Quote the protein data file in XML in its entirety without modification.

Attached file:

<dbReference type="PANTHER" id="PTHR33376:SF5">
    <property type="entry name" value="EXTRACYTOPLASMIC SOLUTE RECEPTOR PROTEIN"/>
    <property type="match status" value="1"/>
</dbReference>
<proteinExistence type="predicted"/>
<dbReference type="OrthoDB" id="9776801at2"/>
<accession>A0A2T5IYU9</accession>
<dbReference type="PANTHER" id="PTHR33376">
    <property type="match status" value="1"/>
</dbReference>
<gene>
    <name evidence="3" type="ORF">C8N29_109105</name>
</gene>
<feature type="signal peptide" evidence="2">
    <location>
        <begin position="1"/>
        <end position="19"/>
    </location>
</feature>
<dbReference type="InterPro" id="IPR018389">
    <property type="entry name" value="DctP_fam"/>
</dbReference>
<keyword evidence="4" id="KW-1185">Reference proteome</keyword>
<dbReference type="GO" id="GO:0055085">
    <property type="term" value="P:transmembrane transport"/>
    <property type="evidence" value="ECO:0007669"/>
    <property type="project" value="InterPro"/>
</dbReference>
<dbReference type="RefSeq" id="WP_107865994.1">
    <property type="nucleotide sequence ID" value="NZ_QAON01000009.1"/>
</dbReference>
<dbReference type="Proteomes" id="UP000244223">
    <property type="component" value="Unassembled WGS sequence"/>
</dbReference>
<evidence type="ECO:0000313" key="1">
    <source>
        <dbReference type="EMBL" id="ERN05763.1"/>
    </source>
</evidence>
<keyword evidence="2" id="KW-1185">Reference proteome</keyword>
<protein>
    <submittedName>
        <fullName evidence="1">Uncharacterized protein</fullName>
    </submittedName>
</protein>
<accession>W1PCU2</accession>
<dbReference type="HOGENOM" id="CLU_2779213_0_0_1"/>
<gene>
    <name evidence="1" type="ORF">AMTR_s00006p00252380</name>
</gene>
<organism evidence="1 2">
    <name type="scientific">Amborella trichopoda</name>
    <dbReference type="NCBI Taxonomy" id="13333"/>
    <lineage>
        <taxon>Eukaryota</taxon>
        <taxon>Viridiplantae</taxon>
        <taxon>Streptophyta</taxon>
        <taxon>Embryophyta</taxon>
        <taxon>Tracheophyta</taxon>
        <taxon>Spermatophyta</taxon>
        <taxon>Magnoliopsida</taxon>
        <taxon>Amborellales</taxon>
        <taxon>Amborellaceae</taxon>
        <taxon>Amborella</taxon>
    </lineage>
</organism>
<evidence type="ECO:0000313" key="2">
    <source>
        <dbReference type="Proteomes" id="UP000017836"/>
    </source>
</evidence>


<dbReference type="PANTHER" id="PTHR33376:SF5">
    <property type="entry name" value="EXTRACYTOPLASMIC SOLUTE RECEPTOR PROTEIN"/>
    <property type="match status" value="1"/>
</dbReference>
<proteinExistence type="predicted"/>
<dbReference type="OrthoDB" id="9776801at2"/>
<accession>A0A2T5IYU9</accession>
<dbReference type="PANTHER" id="PTHR33376">
    <property type="match status" value="1"/>
</dbReference>
<gene>
    <name evidence="3" type="ORF">C8N29_109105</name>
</gene>
<feature type="signal peptide" evidence="2">
    <location>
        <begin position="1"/>
        <end position="19"/>
    </location>
</feature>
<dbReference type="InterPro" id="IPR018389">
    <property type="entry name" value="DctP_fam"/>
</dbReference>
<keyword evidence="4" id="KW-1185">Reference proteome</keyword>
<dbReference type="GO" id="GO:0055085">
    <property type="term" value="P:transmembrane transport"/>
    <property type="evidence" value="ECO:0007669"/>
    <property type="project" value="InterPro"/>
</dbReference>
<dbReference type="RefSeq" id="WP_107865994.1">
    <property type="nucleotide sequence ID" value="NZ_QAON01000009.1"/>
</dbReference>
<dbReference type="Proteomes" id="UP000244223">
    <property type="component" value="Unassembled WGS sequence"/>
</dbReference>
<evidence type="ECO:0000313" key="1">
    <source>
        <dbReference type="EMBL" id="ERN05763.1"/>
    </source>
</evidence>
<keyword evidence="2" id="KW-1185">Reference proteome</keyword>
<protein>
    <submittedName>
        <fullName evidence="1">Uncharacterized protein</fullName>
    </submittedName>
</protein>
<accession>W1PCU2</accession>
<dbReference type="HOGENOM" id="CLU_2779213_0_0_1"/>
<gene>
    <name evidence="1" type="ORF">AMTR_s00006p00252380</name>
</gene>
<organism evidence="1 2">
    <name type="scientific">Amborella trichopoda</name>
    <dbReference type="NCBI Taxonomy" id="13333"/>
    <lineage>
        <taxon>Eukaryota</taxon>
        <taxon>Viridiplantae</taxon>
        <taxon>Streptophyta</taxon>
        <taxon>Embryophyta</taxon>
        <taxon>Tracheophyta</taxon>
        <taxon>Spermatophyta</taxon>
        <taxon>Magnoliopsida</taxon>
        <taxon>Amborellales</taxon>
        <taxon>Amborellaceae</taxon>
        <taxon>Amborella</taxon>
    </lineage>
</organism>
<evidence type="ECO:0000313" key="2">
    <source>
        <dbReference type="Proteomes" id="UP000017836"/>
    </source>
</evidence>